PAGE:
Dietary ways for diabetics to keep blood sugar levels steady
Uncontrolled raised blood sugar leads to many complications, which develop gradually
- Published 16.11.19, 8:03 PM
- Updated 16.11.19, 8:03 PM
- 4 mins read
I’ve got sugar.” It’s something we hear all the time in India. No wonder we have 69.2 million diabetics living in India (as per 2015 data from WHO). The numbers are predicted to escalate to 98 million by 2030. The word sugar and diabetes are used interchangeably. We all have sugar in our blood, but it is when we have excess sugar (glucose) in our bloodstream, and our ability to maintain it under normal limits is reduced, it is known as diabetes mellitus.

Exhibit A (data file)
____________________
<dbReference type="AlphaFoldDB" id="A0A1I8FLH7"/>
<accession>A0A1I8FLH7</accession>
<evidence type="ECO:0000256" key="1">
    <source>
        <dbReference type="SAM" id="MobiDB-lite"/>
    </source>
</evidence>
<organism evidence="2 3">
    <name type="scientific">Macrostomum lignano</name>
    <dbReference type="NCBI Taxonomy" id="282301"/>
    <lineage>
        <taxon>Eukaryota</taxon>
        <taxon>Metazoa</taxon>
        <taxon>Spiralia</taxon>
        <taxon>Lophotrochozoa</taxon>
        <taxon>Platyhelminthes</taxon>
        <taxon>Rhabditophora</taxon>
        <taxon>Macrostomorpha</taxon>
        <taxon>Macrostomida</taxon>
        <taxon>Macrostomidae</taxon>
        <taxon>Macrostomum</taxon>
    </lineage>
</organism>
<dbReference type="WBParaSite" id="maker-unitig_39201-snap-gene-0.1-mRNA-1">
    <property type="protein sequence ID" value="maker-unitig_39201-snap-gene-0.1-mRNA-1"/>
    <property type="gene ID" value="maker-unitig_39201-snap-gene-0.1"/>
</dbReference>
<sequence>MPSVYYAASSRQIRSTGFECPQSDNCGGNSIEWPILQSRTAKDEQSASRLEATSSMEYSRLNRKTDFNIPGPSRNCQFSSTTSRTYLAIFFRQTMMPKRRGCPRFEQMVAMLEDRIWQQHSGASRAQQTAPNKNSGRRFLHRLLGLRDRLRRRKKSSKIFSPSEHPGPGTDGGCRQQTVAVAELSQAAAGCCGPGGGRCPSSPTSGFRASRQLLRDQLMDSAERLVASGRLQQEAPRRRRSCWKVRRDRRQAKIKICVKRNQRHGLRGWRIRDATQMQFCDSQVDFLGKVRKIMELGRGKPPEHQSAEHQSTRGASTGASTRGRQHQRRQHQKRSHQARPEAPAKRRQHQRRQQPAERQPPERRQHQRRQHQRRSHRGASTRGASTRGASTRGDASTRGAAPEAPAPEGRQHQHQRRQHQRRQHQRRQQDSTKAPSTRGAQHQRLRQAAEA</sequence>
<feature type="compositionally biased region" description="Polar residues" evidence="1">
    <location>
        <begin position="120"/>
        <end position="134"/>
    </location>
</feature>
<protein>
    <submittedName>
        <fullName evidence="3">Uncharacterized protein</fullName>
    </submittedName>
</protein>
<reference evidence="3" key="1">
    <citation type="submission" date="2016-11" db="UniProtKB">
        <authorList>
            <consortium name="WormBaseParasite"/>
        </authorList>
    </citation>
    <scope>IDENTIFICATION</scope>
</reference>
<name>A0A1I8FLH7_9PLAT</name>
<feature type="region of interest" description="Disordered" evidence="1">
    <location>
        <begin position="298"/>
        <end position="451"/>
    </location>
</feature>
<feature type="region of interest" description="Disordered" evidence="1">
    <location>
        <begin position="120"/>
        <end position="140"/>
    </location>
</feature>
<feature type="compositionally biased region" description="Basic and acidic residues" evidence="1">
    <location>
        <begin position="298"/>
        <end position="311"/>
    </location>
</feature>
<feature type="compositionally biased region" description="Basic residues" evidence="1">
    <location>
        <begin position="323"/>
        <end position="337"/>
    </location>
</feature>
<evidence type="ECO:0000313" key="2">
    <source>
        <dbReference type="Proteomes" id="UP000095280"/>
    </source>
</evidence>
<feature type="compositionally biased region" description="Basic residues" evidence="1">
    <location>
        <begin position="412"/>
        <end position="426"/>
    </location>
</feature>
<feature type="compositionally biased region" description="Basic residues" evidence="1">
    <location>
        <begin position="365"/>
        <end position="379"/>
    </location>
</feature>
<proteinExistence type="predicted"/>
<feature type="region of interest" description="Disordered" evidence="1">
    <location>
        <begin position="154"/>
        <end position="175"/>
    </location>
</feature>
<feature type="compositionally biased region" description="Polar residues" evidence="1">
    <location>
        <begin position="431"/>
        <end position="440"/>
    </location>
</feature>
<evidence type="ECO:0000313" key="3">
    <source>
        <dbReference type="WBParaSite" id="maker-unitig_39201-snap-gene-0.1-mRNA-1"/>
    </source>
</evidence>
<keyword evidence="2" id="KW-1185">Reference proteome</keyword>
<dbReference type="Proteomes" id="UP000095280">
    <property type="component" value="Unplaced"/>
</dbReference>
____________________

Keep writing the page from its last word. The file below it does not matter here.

Uncontrolled raised blood sugar leads to many complications, which develop gradually. These complications could be disabling or even life-threatening such as cardiovascular diseases, nerve damage (neuropathy), kidney damage (nephropathy), eye damage and foot damage.
But the good news is that we don’t have to worry about these serious complications if we keep sugar within normal limits through proper medication, diet and physical activities. It’s all about managing the disease, the way many celebrities do, like Wasim Akram, Nick Jonas, Halle Berry and Fawad Khan. “I have high blood sugar and Type 2 diabetes is not going to kill me. But I just have to eat right, and exercise, and lose weight, and watch what I eat, and I will be fine for the rest of my life,” Tom Hanks has said.